Shimmering Water Effects Make Striking Watercolour Paintings
We had a fine Sunday afternoon at Fairlop Water in East London and I was requested to go into some details to how I produced the shimmering effect of water on my coastal paintings. We were in the ideal setting and so the commentary, instructions and finished demo watercolour painting are what I produced on the afternoon.
Try this yourself – you don’t need the coastal or water scenery in front of you – just use your imagination (or have a go at copying some of my watercolour paintings).
Start With A Sketch
I began with a pencil sketch. With the horizon about one-third of the way up the paper.
I wet the paper using clean clear water, quickly with long sweeping brush-strokes (using a mop)
I mixed up some blue-grey watercolour mix and painted in the sky area leaving white patches.
While the sky area was drying I decided to paint in the foreground.
Re-use The Existing Paint On Your Palette
For the colour of the foreground I wanted some light sandy colour and for this I was going to add paint to my existing grey-blue paint.
Note that this re-use of my existing paint in effect “burns bridges” with your previous colour on the paper – but after all, you have used what you want and you are not going to go back and repaint and of the area you have already covered. So this is a process I would recommend rather than mixing up a fresh batch of colour.
In fact, to the existing blue-grey colour I added some yellow ochre and some brown.
Vary The Colours In Strength And Intensity
When I applied it to the foreground I did not want a uniform colour so made the colour stronger and more intense in the areas towards the bottom of the paper – nominally the area that in real life would be nearer to the viewer.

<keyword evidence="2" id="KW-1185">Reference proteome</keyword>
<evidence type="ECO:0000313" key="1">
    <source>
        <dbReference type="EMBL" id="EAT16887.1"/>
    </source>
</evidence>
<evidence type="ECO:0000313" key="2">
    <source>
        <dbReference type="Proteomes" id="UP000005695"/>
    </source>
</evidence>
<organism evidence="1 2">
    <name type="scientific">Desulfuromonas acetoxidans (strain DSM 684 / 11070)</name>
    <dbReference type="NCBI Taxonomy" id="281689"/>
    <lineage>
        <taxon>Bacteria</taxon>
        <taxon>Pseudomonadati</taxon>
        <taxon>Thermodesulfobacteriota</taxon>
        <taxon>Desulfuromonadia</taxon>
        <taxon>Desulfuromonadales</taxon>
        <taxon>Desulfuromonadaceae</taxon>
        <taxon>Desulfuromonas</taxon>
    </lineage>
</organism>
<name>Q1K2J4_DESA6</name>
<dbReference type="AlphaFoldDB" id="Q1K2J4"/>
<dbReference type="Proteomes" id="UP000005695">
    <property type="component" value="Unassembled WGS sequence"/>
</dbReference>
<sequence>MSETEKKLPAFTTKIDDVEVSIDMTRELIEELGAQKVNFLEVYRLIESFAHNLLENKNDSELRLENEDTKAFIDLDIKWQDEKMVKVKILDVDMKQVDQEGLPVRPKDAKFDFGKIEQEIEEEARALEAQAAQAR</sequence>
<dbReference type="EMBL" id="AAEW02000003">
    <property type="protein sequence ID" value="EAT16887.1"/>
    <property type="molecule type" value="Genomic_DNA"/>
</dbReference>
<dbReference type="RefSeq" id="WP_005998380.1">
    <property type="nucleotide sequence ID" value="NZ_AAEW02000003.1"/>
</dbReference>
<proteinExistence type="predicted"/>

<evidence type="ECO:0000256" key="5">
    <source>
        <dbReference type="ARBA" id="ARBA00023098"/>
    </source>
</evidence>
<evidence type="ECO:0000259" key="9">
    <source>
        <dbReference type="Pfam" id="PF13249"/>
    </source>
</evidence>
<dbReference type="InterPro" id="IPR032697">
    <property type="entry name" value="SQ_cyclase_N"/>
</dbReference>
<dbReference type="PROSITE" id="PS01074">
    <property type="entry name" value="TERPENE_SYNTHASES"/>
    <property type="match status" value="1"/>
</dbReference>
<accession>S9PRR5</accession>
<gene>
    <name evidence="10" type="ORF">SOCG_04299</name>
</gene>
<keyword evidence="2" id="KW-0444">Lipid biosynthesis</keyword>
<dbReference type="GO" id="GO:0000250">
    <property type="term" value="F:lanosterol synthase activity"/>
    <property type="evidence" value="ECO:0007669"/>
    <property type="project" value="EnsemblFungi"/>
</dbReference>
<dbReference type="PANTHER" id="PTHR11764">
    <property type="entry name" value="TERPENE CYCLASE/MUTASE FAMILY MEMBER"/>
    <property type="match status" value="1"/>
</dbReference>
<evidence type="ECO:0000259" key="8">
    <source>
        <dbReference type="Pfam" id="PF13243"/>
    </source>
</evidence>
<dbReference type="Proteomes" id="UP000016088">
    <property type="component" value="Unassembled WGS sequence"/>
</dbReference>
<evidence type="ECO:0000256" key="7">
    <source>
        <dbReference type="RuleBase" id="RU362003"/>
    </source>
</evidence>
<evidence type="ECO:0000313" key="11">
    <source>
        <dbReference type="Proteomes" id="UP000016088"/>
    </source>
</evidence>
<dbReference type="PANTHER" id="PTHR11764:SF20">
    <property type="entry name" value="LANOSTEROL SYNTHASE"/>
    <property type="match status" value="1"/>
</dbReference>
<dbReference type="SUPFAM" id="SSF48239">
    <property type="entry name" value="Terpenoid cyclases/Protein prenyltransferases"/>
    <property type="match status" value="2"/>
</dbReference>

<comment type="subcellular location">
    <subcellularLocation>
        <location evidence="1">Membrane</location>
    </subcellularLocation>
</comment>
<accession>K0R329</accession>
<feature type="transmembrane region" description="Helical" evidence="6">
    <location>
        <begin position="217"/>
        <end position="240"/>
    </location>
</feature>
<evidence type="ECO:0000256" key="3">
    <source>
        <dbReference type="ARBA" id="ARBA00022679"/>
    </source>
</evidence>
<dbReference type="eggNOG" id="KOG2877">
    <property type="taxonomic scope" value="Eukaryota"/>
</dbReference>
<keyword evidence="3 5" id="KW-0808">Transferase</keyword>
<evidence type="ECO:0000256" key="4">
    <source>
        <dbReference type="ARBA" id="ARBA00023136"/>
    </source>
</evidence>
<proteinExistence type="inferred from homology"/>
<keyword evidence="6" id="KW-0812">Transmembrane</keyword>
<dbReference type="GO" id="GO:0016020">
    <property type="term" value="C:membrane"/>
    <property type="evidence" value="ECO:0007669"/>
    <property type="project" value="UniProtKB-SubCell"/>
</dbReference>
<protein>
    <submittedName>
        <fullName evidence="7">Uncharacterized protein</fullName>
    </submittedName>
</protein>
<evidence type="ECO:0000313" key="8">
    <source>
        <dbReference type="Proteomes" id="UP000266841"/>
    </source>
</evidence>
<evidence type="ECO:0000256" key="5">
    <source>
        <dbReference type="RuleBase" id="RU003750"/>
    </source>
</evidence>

I then added some dry-brush technique to give the image more of a rougher texture.
After the foreground was complete I was ready to put in the area of water and for this I mixed up some paint with a similar consistency to that I had used for the sky.
Painting The Water
When painting areas of water like this it is necessary to be bold and fearless in your approach – the technique is to use a large brush heavily loaded with paint and then to sweep in across the paper in a firm stroke in one complete action so that the area is not one hundred percent covered but small areas of white show through – that’s what produces the sparkle effect. It is necessary to have several of these loaded strokes one after the other in parallel until the area you want is covered. But don’t overdo it or you will lose the sparkle effect!
As the water comes nearer to the viewer I will make the wash thicker adding a grey-blue colour by mixing in blue and brown to the original mixture I was using and painting this on with wide horizontal strokes.
Now I let it dry.
Next I strengthened the foreground (now dry) by adding a darker shade with a gravy-like mix of brown and blue. I applied this in quick horizontal strokes (leaving the characteristic small gaps in the paint) to represent sand or shingle. Also in the foreground I added a tree as a feature which also has an additional benefit of framing the main content of the painting when the viewer looks at it.
While my students painted their own versions of watercolour paintings with shimmering water effects, I took a back seat and had time to paint another coastal scene with the same effects.